Tag Archives: reading

indexing George, the new Prince of Cambridge

Indexing royal names can be a bit tricky. Let’s look at what might be indexed from some text published on the BBC website at a time when we we don’t even know the name of the new person. I’ve highlighted in bold some of the terms we could index, but how should we index the baby now we know he’s George?

“Congratulatory messages are flooding in from around the world to mark the birth of the Duke and Duchess of Cambridge‘s son, the third in line to the throne. Prince William said the couple “could not be happier” following the birth of the boy, who weighed 8lb 6oz and is yet to be named, at 16:24 BST on Monday. Thousands of well-wishers descended on Buckingham Palace after the news broke. The royal birth will be marked later with gun salutes and the ringing of Westminster Abbey’s bells. The duke was at the private Lindo Wing of St Mary’s Hospital, west London, for the birth – and stayed with Catherine and the baby overnight. BBC royal correspondent Peter Hunt said it was unclear how long the baby would be kept in hospital.

Following the announcement, a statement from Kensington Palace said: “The Queen, The Duke of Edinburgh, The Prince of Wales, The Duchess of Cornwall, Prince Harry and members of both families have been informed and are delighted with the news.” The Prince of Wales, in a separate statement, said he and the Duchess of Cornwall were “overjoyed at the arrival of my first grandchild”. “It is an incredibly special moment for William and Catherine and we are so thrilled for them on the birth of their baby boy,” he added.”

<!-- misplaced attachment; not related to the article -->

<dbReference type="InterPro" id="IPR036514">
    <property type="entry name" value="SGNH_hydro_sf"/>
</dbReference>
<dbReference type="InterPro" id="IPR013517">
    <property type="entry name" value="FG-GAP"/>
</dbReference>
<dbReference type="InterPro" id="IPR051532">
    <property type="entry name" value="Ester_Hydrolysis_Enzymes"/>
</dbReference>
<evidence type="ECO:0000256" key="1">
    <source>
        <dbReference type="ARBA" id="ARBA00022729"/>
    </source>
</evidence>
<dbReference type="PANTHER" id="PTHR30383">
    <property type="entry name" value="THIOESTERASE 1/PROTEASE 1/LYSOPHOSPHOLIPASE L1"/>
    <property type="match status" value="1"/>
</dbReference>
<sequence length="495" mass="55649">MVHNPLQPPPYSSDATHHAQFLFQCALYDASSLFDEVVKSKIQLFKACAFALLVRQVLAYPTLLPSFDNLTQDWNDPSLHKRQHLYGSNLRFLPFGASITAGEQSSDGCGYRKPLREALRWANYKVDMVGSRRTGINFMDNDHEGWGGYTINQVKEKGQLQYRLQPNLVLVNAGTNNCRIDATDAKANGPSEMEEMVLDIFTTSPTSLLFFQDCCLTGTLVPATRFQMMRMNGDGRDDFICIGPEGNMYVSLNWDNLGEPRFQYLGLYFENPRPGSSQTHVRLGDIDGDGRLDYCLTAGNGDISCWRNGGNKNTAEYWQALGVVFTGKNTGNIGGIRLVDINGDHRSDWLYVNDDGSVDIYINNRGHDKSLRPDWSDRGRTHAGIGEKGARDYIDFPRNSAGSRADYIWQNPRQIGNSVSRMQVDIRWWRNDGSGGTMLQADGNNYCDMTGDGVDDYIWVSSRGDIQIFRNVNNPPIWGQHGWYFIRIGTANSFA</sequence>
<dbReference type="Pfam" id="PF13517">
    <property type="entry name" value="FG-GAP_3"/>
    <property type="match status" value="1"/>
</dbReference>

Some of these people have lots of different ways of referring to them, so we could perhaps have index entries like this list. Some people can be indexed by their first names only, others by their titles, and for readers there can be cross-references should they not be sure where to start. And there’s a couple of entries for the other things that are mentioned in the text.

bells, Westminster Abbey
Buckingham Palace

Cambridge, Catherine, Duchess of
Cambridge, Prince William, Duke of
Camilla, Duchess of Cornwall see Cornwall, Camilla, Duchess of
Catherine, Duchess of Cambridge see Cambridge, Catherine, Duchess of
Charles, Prince of Wales
Cornwall, Camilla, Duchess of

Edinburgh, Duke of see Philip, Prince
Elizabeth II, Queen

George, Prince of Cambridge
gun salutes

Henry (Harry), Prince of Wales
Hunt, Peter

Kensington Palace

Philip, Prince, Duke of Edinburgh

St Mary’s Hospital, London

Wales, Prince of see Charles, Prince; Henry (Harry), Prince
Westminster Abbey
William, Prince see Cambridge, Prince William, Duke of


I am on the way to becoming an Accredited Indexer with the Society of Indexers and when I get to use my MSocInd letters, I’ll launch this blog as my website.

Watch this space for more in the coming weeks.

This book was written by the daddy of all indexers, Henry Wheatley and published in 1879. Indexing has a long history before that, but is not constrained to dusty shelves in academic libraries. It has a vibrant future helping readers find information in printed books, in e-books and online using the words and terms that readers want to find. Henry Wheatley could not have imagined the ‘information revolution’ we’ve been going through, but he might have hoped his ideas and approach would persist as an on-going legacy to his hard work.